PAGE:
If someone had a concussion, a traumatic brain injury, things like that, could that influence gut? And we know that's true because they've done studies on giving rats concussions, sounds kind of mean, but they study a lot of these things on rats and they gave them a concussion. They measured what happens at the lining of the gut, the level of the gut, and all the rats got leaky gut after the concussion. I can't remember how many hours, but within a certain amount of hours they got leaky gut. And then what they did is they take the same parameters, they gave the same amount of force and everything with a different population of rats, and then they measured the gut, but the only difference is they put a little electrode on the Vagus nerve and they kept the Vagus nerve firing the whole time, even after the concussion, and they ended the study because there was no leaky gut. So, it shows you that the brain has a tremendous influence over gut function.

That’s fascinating. If the parasympathetic system isn't triggered the right way, then definitely there will be issues and multiple issues that we’ll experience. 

Q: The thing that I still need clarification on is, if my gut is imbalanced, if there is dysbiosis in the gut, how does that slow my parasympathetic system down? Why does it affect my brain?

Yeah so there’s communication from the brain to the gut and the gut to the brain, the brain to the gut, the gut to the brain, right, back and forth, back and forth. So, if I have dysbiosis in my gut, which is likely to produce some sort of inflammatory type of mechanism. When you look at, like, the world of Parkinson's research, I think it was the Michael J. Fox Institute or Foundation, they found, man Parkinson's patients, they have this certain strain of bacteria in the GI tract that travels up into the brain stem and then causes a problem. Now, one characteristic of a lot of Parkinson's patients is they have constipation for a long time prior to the diagnosis. Okay, so you start to look at that as like the brain-gut kind of connection there.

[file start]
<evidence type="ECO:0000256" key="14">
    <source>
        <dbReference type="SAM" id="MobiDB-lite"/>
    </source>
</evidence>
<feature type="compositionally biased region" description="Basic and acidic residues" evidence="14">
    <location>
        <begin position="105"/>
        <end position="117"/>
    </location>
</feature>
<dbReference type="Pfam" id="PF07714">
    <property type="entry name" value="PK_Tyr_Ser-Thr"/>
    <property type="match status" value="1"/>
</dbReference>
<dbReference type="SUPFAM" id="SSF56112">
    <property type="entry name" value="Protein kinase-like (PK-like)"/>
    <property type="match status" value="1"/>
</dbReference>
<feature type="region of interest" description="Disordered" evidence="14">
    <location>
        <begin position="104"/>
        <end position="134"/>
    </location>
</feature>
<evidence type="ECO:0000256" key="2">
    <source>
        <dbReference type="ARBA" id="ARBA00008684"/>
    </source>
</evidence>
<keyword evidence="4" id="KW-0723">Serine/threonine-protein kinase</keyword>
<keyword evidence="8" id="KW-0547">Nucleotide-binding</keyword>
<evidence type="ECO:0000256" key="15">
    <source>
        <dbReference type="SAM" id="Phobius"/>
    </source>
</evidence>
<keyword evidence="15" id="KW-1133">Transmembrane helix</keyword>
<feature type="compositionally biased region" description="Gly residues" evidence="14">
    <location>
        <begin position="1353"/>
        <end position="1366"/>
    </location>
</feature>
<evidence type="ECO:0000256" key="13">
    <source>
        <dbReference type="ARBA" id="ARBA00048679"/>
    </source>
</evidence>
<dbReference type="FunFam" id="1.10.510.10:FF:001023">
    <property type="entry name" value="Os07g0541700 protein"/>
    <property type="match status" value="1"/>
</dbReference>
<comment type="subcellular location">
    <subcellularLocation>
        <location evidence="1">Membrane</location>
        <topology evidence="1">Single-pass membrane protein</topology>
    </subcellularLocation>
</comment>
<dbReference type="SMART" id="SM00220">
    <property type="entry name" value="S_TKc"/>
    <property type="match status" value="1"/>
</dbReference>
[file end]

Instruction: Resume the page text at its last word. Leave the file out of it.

Calprotectin is the measure that they use in the stool test to look at just inflammation. It goes really, really high, you get more suspicious of, like, inflammatory bowel diseases like Crohn's, Ulcerative Colitis, things like that. There's other things that are more sub-clinical, meaning the patient could have normal calprotectin but maybe they have this huge dysbiosis, right, where they have way too many of the opportunistic bad bacteria and they don't have enough of the beneficial bacteria and they have this huge, you know, ratio problem. And so, when you look at that, if that creates some sort of inflammation, that can travel up and cause, you know, a barrier breach in the blood-brain barrier, right, same lining is the gastrointestinal barrier. When you have, like, a neurological consequence to it, okay, then that can then affect the gut more negatively, right? It's just like, this perpetual cycle that just goes on and on and on. Sometimes, you know, the gut causes the brain problem, brain causes the gut problem, things like that too. But you have to look at both of them and figure out, kind of, like, how one can negatively affect the other and what one might be primary, what one might be secondary as a result. 

Bottom Line: 

To maintain a healthy brain, we need a healthy gut, and to maintain a healthy gut, we need a healthy brain!